Nothing less than an evolution of strategy, structure, processes, people and technology will do.
Although it remains a common way to structure an organisation, the matrix is increasingly showing its weaknesses in the digital economy. Born in the 1960s and popularised in the 1970s, the matrix organises employees into grids, with each employee answering to at least two managers – functional, product or project, divisional or geographical. The matrix was envisioned to break down silos, foster lateral coordination and improve efficiency. In an era of rapid but steady productivity and economic growth, it soon became the norm across industries, with giant corporations such as Citibank, General Electric and Texas Instruments jumping on the matrix bandwagon.
But the matrix’s heyday appears to be over in the age of disruption, not least for businesses in fast-evolving sectors. Motorola and Eastman Kodak come to mind, but perhaps no other company offers a more salutary example than Nokia, once the world’s dominant mobile phone maker.
In 2003, as its early innovative drive flagged and competitors caught up, Nokia restructured itself along matrix principles into business groups – multimedia, mobile phones and enterprise solutions – and further among customer uses and lifestyles. It was hoped that the market-facing business groups would be entrepreneurial, but also share the company’s resources (e.g. technology platforms, operating systems and software development, manufacturing, logistics and distribution) as they created differentiated products.
But the business groups soon found themselves competing for limited resources as middle managers came under immense stress to deliver results. Unproductive coordination meetings ensued and decision making slowed. Each group began to develop and adapt its own software, but was stuck with the same laggard user interfaces and processors. The company did churn out more products, but each was only incrementally or cosmetically better than the last. Shortcuts were often taken in development, resulting in poor quality.
Ten years and more futile restructurings later, Nokia’s global market share had plunged to 3 percent, less than a tenth it had in 2004. It sold its mobile phone business to Microsoft in 2013. Only two years later, the latter closed it down and took a massive write-off.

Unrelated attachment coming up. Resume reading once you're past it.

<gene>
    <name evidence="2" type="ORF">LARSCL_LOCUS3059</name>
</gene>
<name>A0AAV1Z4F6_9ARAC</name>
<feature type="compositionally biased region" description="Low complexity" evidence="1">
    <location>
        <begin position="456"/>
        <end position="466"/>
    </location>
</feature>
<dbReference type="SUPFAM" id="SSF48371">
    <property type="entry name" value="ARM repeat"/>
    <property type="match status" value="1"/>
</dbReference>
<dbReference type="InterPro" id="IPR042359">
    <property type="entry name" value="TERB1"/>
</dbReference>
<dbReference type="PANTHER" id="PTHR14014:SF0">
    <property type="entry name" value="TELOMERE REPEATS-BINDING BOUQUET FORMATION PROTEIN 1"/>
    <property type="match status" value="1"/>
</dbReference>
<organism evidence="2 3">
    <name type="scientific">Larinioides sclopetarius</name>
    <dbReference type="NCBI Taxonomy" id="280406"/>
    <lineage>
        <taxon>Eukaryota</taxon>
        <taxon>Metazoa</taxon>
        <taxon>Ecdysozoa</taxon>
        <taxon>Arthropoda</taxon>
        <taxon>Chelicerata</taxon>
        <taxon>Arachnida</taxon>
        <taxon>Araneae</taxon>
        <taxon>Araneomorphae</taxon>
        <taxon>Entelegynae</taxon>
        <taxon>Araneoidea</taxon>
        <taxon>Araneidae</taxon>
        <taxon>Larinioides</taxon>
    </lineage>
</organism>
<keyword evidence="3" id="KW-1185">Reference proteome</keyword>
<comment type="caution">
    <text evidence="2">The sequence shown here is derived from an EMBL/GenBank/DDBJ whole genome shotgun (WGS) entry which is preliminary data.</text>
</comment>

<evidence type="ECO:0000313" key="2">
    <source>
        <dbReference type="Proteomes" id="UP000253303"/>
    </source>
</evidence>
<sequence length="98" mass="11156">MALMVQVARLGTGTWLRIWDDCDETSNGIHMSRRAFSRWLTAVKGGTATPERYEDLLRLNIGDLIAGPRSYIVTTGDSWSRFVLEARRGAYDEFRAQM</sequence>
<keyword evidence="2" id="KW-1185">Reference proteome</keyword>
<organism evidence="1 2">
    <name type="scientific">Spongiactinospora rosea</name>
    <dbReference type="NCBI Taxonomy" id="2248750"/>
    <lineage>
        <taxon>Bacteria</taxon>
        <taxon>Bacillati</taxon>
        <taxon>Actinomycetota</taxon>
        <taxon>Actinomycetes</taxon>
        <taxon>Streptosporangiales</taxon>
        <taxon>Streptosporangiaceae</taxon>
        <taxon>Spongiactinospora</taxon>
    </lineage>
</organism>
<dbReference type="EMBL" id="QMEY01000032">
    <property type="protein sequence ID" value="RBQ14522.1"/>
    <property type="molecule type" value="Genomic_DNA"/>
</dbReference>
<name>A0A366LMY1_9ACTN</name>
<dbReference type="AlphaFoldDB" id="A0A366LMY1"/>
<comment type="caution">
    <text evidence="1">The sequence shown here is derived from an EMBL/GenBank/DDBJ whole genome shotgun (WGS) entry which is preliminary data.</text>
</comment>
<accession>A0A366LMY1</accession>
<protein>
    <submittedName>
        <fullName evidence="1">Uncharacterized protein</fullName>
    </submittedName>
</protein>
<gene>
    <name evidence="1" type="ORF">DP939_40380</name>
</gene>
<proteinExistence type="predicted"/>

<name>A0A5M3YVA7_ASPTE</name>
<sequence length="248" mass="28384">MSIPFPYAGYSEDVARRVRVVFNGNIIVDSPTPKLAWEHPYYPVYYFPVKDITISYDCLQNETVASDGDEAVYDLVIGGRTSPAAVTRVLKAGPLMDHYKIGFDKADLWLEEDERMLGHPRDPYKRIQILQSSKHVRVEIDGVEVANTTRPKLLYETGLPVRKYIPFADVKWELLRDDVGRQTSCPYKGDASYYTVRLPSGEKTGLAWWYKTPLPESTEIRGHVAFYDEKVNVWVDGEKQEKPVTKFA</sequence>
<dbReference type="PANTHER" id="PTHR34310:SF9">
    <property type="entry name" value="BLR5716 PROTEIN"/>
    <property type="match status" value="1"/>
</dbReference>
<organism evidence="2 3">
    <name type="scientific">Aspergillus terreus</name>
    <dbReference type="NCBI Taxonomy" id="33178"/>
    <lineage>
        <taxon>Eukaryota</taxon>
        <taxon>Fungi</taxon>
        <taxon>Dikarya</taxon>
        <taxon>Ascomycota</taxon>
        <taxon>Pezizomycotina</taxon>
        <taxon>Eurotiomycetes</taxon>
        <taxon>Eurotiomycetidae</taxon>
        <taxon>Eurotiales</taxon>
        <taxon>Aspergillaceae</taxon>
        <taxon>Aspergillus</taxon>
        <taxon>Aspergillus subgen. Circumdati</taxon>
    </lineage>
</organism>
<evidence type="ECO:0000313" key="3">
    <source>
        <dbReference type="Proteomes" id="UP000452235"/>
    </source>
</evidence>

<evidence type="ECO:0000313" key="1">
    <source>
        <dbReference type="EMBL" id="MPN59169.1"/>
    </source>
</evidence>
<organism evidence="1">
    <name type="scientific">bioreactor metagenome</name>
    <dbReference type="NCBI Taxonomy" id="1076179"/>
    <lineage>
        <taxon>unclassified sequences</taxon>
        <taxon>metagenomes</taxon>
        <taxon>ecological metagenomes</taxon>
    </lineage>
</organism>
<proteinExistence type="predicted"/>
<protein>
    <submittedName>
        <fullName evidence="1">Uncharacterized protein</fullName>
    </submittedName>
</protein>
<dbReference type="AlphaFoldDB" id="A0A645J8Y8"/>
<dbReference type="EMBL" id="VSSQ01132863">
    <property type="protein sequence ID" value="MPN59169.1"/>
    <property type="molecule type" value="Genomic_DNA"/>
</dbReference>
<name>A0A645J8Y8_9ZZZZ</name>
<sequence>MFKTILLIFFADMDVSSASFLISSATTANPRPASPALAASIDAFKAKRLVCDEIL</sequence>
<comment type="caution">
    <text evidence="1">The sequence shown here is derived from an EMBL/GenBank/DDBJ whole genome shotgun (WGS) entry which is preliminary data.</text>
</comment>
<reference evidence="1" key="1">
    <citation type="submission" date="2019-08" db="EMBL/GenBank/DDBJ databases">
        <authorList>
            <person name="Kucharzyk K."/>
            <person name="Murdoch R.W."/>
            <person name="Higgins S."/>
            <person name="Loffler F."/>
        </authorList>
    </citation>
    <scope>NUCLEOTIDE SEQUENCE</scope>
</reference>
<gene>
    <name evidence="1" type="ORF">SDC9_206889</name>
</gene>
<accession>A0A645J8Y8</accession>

The Agile approach, created in the 2000s by software developers, is often seen as a fix for the coordination and role-ambiguity problems associated with matrix organisations. In Agile companies, employees form small multifunctional teams that are tailored to customers’ needs and empowered to make decisions. Teams operate in rapid action-learning “sprints” and fast decision cycles; they adapt to changing conditions quickly and resolve inter-team conflicts without having to report upwards.
Agile has improved success rates in software development, quality and speed to market, as well as worker satisfaction and productivity. And much like the matrix, Agile has spread across industries and functions, from manufacturing and banking, to healthcare and social services. In 2017, 41 percent of 2,500 companies surveyed by McKinsey had become fully or partially Agile.
Agile is not for every company, or every department in the same company. Routine and predictable tasks such as maintenance and purchasing lend themselves well to hierarchy and stable processes rather than sprints. So do control and compliance tasks. For a matrix organisation aspiring to be Agile, it is critical to be aware that Agile is not merely a fix. Fundamental changes are needed in terms of strategy, structure, processes, people and technology, as we outline below:
Strategy: From ambiguous strategic vision and conflict over resources to a shared purpose or North Star